The grass is always greener on the other side. We’ve all heard it a million times. The blondes want to be brunettes, the taken want to be single, the tall want to be short and so on and so forth. Well I am writing this entry from the other side of the fence, commonly known as unemployment. And we’re not talking retirement here, although I’ve given it much thought, I don’t think it’s socially acceptable to retire before you even enter the working world. Yep. You guessed it. I’m a recent college graduate complete with a diploma that cost me $90,000 in student loans.
So while many of you read this from your office chairs, stressing about the days tasks remember that in this economy, you ARE the lucky ones. And if you still feel like the grass is greener on the unemployment side, hand it over, I’d gladly take your spot and your paycheck.
One of the most frustrating aspects of being a recent graduate is that you have talent up to your ears, talent that is undervalued. You’re current, fresh and unweathered by the working world. You have the ideas, energy and technological know-how to really make a difference but no ground to stand on. Getting your foot in the door would be nothing short of a miracle because right now it seems impossible to even get within a 50 mile radius of the parking lot.
Now this isn’t to say us rookies know it all. Much to the contrary we are generally itching to work under the top dogs‚Äîthe ones who do know it all. We want to soak up every ounce of knowledge that others have to offer. We want the opportunity to take notes and to shadow others because we ARE eager to learn (and to pay some bills.) The opportunity to prove yourself is very rare, so when that chance arrives you best believe we are willing to work.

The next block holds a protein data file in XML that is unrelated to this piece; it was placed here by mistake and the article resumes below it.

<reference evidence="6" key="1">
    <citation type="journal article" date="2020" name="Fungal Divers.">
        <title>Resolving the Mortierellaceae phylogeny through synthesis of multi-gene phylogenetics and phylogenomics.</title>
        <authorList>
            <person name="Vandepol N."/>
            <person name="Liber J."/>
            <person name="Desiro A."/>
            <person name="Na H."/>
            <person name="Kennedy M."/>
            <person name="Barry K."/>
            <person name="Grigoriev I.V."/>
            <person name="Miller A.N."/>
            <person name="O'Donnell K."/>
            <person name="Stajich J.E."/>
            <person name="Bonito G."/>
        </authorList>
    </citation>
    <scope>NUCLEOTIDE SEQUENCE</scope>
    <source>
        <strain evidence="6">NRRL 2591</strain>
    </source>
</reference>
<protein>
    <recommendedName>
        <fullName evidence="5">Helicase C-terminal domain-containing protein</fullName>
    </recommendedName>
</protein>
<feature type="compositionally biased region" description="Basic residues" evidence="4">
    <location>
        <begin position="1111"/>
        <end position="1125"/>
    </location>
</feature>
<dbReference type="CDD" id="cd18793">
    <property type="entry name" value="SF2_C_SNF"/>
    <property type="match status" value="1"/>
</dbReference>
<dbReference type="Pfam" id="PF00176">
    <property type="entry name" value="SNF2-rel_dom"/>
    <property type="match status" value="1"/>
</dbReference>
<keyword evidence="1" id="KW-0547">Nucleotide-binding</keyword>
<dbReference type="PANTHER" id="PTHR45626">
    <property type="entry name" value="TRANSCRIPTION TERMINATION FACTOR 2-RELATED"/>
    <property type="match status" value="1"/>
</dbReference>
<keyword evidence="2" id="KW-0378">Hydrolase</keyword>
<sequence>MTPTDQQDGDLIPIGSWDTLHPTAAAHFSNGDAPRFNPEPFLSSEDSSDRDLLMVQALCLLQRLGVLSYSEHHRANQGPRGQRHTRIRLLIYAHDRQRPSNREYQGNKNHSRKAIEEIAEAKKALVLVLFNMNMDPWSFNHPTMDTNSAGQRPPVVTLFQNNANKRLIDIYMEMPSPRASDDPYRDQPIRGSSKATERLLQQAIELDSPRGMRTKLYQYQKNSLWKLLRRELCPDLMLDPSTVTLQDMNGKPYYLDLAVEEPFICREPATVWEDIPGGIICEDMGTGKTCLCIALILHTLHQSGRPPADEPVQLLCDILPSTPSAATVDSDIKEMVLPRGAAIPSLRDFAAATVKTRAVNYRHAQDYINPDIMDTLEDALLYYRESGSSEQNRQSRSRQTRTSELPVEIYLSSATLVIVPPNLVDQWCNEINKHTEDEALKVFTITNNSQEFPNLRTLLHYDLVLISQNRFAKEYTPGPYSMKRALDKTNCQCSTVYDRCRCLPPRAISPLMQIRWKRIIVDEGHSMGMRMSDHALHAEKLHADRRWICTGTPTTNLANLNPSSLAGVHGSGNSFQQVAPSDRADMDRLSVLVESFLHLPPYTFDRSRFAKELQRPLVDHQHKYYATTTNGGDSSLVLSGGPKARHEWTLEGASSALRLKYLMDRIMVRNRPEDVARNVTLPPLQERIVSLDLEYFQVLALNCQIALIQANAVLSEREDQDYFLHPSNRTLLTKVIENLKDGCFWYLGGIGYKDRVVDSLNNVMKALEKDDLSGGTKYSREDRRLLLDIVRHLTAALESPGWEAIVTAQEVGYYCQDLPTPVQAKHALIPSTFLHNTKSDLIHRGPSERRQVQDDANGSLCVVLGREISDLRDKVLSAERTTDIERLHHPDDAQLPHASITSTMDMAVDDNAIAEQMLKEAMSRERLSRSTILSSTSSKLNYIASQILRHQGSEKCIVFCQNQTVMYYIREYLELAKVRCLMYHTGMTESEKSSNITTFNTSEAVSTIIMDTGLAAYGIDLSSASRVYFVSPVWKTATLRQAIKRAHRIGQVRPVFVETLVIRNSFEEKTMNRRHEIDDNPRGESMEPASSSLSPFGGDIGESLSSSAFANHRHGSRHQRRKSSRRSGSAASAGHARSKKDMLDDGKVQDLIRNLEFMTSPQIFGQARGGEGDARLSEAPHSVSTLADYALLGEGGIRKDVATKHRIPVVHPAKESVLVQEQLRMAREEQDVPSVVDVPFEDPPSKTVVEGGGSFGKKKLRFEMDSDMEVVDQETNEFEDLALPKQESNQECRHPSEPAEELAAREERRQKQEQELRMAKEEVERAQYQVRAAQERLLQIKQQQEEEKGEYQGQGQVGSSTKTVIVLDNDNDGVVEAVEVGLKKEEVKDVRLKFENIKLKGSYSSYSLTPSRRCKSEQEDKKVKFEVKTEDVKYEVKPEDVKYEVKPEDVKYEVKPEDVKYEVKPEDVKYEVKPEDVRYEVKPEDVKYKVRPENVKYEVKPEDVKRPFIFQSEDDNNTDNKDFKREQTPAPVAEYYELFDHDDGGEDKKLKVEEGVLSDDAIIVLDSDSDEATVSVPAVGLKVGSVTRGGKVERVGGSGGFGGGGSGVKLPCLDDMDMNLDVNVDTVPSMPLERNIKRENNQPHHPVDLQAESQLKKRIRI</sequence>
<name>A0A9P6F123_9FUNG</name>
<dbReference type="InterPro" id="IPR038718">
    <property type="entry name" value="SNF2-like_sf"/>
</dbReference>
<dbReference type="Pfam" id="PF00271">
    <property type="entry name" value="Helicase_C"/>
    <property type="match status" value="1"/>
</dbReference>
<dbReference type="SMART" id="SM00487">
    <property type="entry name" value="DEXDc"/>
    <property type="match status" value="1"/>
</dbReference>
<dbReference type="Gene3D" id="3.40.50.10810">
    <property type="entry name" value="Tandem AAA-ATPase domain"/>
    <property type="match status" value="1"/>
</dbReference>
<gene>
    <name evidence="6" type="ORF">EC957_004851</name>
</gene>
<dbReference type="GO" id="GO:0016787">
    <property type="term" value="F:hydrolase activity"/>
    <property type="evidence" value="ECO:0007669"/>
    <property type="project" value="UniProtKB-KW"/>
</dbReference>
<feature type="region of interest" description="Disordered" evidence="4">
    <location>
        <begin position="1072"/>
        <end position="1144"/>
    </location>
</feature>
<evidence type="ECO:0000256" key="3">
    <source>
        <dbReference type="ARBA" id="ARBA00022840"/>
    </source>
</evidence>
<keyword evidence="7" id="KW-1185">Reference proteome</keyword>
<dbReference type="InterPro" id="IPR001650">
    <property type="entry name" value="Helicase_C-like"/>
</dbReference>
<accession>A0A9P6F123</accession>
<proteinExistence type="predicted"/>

Endless cover letters, multiple resume critiques, countless hours spent waiting on a callback, it’s like being in the middle of a thunderstorm and holding on to the idea that the sun does still exist and one day it will shine its warm, beautiful rays down on you again. Someday.
Many of my mentors call these “the rice and peas days” and in fact, that’s what they are. While money may be tight, daydreams are abundant. I often think about my first full-time position and the purpose that I’ll feel when I have a reason to get up and go to work‚Äîthe days when everything I’ve been working for really pays off. The good grades, the internships, the endless nights spent studying all seem in vain without the job that will hopefully kick start my career.
Right after graduation I flew back home to New England to visit with family. On my flight I met a woman who had just retired from teaching. After a quick conversation about her newfound freedom she quickly directed the questions towards me, asking what I planned to do with my own recent freedom. Before I could answer she reminded me that I too was indeed free and that I could go anywhere, in the world for that matter. I had no children, no spouse, no career, and no mortgage. At that moment I saw the entire world open up before me. I had a blank canvas. For a fleeting moment, my grass was greener.
And yet if there is anything I have learned from this period of transition it is the definition of perseverance. We often forget in the haste of our frustration that anything worth having is worth working hard and long for. So let the uphill battle continue and maybe someday I will be looking at “work” from the other side of the fence, wishing I was young, restless and unemployed again.
Your “free” guest blogger,
Autumn Sunday Blog